A step-by-step installation of a shower sump pump replacement project on a boat [FULL VIDEO]
Last time I discussed some basic ideas on planning your winter maintenance chores and conducting a walk around inspection of your boat when you first visit her after she has been hauled and blocked.
In this article, I will get into replacing a faulty shower sump. I had planned to discuss more such as installing a new 12V socket and replacing prop shaft zincs but the weather this past weekend was not at all conducive to outdoor tasks. So instead I chose to focus my winter maintenance on a new shower sump pump.
Below are are my step-by-step instructions, along with a how-to video detailing all the necessary steps in my shower pump installation project from start to finish.
Replacing a Shower Sump Pump
You may recall that I had previously suggested that you should make a thorough inspection of things on your boat as you are doing your decommissioning. As part of my inspection and my winterizing of the water system components, I realized that shower sump for the aft head was not working.
It may have been a faulty float switch or maybe it was the sump pump motor but it was really not worth trying to diagnose which component was faulty. It was more cost and time effective to look at replacing the entire integrated unit.
Given all that, I selected the Attwood 500 GPH unit (Model #4141-4). I chose this one in part because I had previously installed an identical unit for the forward head. Additionally, the unit being replaced was an Attwood and it had lasted 18 years.
The new unit comes completely assembled. There is a 36” 2-wire pigtail for the electrical connections. The unit also has three blind tube nipples of various diameters. The idea is that you first determine what size tubing runs from your shower drain (or bait well as the case may be) and then drill out or cut the nipple to be used.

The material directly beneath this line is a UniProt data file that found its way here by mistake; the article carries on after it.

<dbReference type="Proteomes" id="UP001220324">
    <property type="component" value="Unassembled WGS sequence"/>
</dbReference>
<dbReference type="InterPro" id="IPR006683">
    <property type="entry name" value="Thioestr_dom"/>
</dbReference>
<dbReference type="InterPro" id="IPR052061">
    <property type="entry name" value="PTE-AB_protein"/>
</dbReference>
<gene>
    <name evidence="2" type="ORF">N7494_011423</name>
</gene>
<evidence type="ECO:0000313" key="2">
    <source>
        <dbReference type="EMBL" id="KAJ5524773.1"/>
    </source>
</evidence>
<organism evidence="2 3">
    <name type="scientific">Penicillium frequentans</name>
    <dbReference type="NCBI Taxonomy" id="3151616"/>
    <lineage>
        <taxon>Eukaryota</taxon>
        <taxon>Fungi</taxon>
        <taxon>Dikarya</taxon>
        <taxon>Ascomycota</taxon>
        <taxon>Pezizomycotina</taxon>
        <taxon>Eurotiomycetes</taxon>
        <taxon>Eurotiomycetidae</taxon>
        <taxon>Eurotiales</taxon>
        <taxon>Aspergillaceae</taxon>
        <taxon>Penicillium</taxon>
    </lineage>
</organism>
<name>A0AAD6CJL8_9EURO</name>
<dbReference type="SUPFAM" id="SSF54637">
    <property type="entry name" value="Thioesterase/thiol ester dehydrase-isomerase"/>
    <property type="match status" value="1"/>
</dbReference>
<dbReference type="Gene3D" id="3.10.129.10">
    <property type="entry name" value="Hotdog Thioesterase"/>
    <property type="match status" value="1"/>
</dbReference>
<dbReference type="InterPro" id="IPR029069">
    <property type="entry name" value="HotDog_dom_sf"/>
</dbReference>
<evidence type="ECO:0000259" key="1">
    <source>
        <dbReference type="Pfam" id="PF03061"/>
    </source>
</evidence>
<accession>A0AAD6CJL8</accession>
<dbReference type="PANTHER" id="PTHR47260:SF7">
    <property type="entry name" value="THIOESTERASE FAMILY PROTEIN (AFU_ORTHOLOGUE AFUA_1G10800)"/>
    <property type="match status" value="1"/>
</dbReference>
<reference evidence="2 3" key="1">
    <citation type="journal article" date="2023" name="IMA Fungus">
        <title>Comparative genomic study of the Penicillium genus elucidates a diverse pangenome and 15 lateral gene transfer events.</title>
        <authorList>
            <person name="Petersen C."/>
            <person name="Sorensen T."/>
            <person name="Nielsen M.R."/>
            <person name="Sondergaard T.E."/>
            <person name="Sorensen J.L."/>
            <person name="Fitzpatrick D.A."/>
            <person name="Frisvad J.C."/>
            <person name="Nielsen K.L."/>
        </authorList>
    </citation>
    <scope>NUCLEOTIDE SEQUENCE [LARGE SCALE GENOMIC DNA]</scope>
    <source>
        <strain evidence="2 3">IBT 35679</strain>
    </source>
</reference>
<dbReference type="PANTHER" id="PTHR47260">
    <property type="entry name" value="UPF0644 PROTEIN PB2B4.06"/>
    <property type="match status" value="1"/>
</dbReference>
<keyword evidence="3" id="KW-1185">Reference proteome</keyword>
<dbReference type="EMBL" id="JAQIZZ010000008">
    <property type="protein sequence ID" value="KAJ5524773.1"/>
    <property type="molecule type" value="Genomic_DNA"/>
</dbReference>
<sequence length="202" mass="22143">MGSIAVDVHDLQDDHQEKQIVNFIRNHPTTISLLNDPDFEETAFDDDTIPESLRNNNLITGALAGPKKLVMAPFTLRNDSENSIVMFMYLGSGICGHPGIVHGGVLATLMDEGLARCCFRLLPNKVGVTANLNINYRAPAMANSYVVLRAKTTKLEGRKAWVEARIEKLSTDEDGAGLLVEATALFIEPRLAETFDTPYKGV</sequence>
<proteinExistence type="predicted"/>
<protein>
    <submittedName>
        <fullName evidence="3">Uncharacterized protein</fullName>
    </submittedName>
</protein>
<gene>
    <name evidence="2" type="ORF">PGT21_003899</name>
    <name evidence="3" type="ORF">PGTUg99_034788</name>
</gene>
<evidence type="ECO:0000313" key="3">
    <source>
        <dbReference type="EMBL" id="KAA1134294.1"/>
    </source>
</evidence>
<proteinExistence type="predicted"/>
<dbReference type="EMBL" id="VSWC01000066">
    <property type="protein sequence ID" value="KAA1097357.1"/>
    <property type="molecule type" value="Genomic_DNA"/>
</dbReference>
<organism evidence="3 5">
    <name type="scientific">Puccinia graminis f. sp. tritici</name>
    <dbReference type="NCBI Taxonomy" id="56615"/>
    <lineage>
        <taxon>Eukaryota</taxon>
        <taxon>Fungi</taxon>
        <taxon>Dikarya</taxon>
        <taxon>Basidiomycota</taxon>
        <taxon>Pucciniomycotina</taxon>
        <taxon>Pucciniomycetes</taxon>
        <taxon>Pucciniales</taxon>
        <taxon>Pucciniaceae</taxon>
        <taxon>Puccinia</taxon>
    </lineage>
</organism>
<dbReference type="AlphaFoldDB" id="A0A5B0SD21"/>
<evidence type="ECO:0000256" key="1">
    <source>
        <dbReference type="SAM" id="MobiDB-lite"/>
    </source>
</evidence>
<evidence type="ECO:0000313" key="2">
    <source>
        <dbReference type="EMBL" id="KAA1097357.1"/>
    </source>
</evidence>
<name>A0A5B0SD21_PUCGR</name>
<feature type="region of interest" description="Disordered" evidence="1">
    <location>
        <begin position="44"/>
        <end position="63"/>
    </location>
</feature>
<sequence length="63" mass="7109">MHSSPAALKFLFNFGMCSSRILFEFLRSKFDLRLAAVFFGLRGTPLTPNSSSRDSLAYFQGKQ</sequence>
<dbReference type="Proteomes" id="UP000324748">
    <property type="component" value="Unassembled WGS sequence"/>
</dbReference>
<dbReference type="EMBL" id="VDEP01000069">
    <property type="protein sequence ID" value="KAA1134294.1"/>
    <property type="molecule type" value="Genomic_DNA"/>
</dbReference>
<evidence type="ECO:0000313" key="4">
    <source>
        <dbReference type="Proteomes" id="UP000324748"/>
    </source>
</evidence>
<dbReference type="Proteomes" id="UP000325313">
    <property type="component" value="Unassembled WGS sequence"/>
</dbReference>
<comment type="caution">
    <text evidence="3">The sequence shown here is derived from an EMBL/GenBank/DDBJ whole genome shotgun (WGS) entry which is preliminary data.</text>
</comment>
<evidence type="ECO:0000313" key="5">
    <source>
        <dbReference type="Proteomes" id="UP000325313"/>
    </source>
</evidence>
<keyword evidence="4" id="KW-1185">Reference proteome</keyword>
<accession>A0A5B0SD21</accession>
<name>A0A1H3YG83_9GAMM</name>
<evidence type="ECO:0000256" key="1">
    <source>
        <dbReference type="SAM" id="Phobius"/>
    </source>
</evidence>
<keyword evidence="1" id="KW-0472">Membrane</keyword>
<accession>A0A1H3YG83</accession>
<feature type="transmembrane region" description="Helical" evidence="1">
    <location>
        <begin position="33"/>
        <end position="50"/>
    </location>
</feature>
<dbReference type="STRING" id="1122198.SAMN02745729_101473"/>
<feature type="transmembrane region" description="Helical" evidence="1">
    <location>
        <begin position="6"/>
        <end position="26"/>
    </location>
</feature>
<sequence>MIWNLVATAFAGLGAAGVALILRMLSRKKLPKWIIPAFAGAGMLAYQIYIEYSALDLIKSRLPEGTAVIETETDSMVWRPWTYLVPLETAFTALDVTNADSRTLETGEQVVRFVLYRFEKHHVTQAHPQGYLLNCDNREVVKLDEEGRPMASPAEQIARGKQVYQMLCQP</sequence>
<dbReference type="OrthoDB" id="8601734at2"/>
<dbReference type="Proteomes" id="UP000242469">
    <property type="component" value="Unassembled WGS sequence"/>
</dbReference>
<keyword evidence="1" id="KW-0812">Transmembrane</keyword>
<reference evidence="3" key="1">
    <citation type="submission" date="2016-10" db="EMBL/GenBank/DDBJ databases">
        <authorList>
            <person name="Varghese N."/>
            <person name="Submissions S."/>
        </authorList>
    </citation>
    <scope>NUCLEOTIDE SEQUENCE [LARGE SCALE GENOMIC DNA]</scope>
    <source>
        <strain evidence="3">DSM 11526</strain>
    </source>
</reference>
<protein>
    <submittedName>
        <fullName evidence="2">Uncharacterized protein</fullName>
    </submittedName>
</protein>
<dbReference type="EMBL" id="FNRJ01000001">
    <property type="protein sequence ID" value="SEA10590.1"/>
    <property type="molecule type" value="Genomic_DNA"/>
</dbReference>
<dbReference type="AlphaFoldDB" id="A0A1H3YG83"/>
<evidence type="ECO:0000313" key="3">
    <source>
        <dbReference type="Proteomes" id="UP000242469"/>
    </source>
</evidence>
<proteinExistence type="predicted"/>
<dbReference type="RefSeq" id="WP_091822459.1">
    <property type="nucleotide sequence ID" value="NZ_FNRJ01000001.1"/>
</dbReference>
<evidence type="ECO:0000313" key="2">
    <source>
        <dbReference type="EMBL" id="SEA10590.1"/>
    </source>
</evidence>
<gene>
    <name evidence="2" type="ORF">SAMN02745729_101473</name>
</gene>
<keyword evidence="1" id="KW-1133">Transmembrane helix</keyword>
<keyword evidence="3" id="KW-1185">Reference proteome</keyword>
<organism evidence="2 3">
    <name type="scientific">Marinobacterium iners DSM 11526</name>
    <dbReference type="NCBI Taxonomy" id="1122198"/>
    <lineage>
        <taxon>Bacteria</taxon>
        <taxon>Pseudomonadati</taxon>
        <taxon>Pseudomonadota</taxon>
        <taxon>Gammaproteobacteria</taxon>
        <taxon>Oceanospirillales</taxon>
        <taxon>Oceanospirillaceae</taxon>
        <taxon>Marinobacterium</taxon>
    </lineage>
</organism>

I used a hack saw to cut off the blind ends of the two inlet tubes that I needed. The outflow tube is already molded open.
I also gathered hose clamps, crimp connectors for the electrical connection, and the various tools I needed. Note that you really only need one hose clamp on each of these tubing connections since this is not a critical water connection and the output is usually above the waterline.
Fortunately, the aft shower sump is in a very accessible position beneath a removable sole plate in the galley. The most challenging aspect of the installation is making the hose connection in the constricted space of the corner of the compartment.
I took my time at each step of the process. I took note of the position and connections to the old pump and carefully positioned the new sump pump before drilling a new hole for a mounting screw. (I was able to reuse one of the two existing holes.)
Then, I measured at least twice and maybe three times before I cut the openings on the inlet tubes. I also was careful to determine the voltage polarity on the lines by measuring the supply side and reading the directions for the new pump before making up the electrical connections.
While the overall task was straightforward and not complicated, it nonetheless took 3 hours to complete. Much of that time was due to being appropriately careful with measurements, cutting, and drilling.
The final result was a new shower sump ready for the season! And yes, we did test it before we called the job done!
Video of Sump Pump Replacement
Capt. Rob takes you step by step through replacing a shower sump pump system on his 1998 Hunter sloop, Bay Poet.
My next article will be on the final preparations before launch including prop shaft zincs and painting the bottom. We will also run down the final checklist before launch and spring commissioning.
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